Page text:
17 EU countries sign new
social security agreement
for cross-border teleworkers

On 1 July 2023, a new Framework Agreement on social security for cross-border telework, signed by 17 European countries, took effect.

Under the multilateral agreement, cross-border workers who work remotely in their country of residence for up to 49.99% of their working time are able to choose to remain under the social security regime of the country of their employer.  This requires a formal or informal agreement between the employer and employee which can last for up to one to three years (depending on local rules) with possible extensions.

This framework only applies in certain circumstances:

  • Both the employee’s country of residence and the country of the employer’s registered seat must have signed the Framework Agreement.
  • It only applies to cross-border telework in the country of residence.
  • The employee may not habitually carry out other activities in the country of residence or habitually work in another country than the country of residence or the country of the employer’s registered seat.
  • It does not apply to self-employed workers.

All 27 EU Member States have been invited to sign the Framework Agreement, along with Iceland, Liechtenstein, Norway, Switzerland and the United Kingdom.

So far, the following countries have signed the agreement: Austria, Belgium, Croatia, Czechia, Finland, Germany, Liechtenstein, Luxembourg, Malta, the Netherlands, Norway, Poland, Portugal, Slovakia, Spain, Sweden, Switzerland.

Requests can be made retroactively up to a maximum of three months. However, by way of exception, the first requests can be submitted up to 30 June 2024 and apply retroactively up to a maximum of 12 months (but not before 1 July 2023) provided that social security contributions have been paid in the state of the employer’s registered seat.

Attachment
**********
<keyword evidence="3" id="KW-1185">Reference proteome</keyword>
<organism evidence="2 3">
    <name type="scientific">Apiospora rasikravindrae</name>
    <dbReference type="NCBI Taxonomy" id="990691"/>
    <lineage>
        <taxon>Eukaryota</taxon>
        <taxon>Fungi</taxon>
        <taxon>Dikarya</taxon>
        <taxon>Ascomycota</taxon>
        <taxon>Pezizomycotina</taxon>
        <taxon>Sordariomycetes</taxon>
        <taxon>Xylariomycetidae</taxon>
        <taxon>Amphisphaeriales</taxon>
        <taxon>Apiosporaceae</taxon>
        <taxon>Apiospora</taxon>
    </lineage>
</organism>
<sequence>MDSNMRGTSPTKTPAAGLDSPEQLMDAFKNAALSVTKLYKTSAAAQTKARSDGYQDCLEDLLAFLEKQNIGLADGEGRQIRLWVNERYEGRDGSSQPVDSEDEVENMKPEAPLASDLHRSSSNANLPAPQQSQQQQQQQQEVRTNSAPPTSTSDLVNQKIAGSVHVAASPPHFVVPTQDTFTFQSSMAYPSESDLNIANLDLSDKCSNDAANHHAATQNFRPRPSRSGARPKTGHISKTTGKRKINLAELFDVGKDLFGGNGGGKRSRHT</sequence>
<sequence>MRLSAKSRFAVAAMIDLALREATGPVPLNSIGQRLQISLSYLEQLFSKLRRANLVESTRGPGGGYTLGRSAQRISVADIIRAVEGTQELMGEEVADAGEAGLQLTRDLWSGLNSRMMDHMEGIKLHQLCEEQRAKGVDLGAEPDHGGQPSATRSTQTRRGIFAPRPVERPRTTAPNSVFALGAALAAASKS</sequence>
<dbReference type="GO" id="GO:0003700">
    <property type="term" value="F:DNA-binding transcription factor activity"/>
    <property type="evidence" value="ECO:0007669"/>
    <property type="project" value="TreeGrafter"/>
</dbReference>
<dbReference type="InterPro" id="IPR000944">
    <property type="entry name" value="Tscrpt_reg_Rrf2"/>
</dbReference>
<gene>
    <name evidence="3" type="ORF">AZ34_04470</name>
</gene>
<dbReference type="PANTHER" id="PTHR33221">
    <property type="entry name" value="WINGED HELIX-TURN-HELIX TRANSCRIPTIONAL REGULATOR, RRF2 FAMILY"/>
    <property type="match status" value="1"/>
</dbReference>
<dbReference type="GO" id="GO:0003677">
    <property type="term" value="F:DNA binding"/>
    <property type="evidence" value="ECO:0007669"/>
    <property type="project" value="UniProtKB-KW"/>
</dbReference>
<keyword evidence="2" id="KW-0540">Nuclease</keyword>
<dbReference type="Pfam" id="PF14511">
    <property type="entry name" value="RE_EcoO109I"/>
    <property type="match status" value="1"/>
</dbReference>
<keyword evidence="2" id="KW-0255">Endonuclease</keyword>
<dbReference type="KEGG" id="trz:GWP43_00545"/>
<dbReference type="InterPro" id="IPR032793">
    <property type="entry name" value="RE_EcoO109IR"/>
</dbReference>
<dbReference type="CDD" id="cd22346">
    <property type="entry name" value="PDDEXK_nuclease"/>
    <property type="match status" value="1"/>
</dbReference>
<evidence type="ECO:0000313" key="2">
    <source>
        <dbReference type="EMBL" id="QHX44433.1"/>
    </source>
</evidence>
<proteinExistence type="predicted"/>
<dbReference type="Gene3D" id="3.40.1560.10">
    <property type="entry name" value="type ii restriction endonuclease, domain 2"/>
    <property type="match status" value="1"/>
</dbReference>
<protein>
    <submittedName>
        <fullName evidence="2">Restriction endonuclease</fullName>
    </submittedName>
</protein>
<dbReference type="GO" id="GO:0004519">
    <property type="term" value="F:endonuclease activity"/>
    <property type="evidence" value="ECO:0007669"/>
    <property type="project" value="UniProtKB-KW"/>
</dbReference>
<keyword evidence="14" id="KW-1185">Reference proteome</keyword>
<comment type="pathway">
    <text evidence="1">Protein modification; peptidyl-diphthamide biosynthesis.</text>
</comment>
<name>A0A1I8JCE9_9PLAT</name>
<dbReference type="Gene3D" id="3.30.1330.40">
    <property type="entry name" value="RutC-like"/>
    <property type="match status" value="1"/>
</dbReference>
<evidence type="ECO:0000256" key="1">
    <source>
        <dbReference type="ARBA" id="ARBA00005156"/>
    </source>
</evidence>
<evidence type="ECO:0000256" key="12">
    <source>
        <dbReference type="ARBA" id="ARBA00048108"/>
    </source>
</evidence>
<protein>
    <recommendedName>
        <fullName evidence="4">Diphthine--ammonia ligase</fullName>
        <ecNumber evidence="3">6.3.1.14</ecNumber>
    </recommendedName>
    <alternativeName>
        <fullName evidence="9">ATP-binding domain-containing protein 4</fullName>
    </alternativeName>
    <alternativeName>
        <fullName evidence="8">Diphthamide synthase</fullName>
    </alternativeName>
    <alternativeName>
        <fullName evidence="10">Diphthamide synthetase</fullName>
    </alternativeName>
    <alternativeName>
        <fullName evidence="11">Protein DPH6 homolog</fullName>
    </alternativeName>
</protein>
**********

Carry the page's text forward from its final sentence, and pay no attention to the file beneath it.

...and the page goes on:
Regulation (EC) 883/2004 states that only one social security regime can apply (that of the work state). For employees working in more than one Member State, the employee is subject to the social security regime of the country of residence if he or she works there for 25% or more of their working time.

The sudden growth of telework during the COVID-19 pandemic led to measures to avoid this change of competent state for the social security of the worker. These measures applied until 30 June 2023.

Immigration advice for cross-border workers

Cross-border workers and those who work remotely outside of their country of residence should take particular care to ensure they are not inadvertently violating any immigration rules.

With flexible working patterns on the rise, employers too should be aware of their remote workforce and can face legal repercussions if an employee does not have permission to work in the jurisdiction from which they are working.

The Global Immigration team at Smith Stone Walters is on hand to provide advice, whether it be from an individual perspective or an employer looking to review their compliance on remote working. We can provide assistance in making the relevant applications and ensuring the local immigration rules are met thereafter.

To speak to an immigration advisor, please contact us today.

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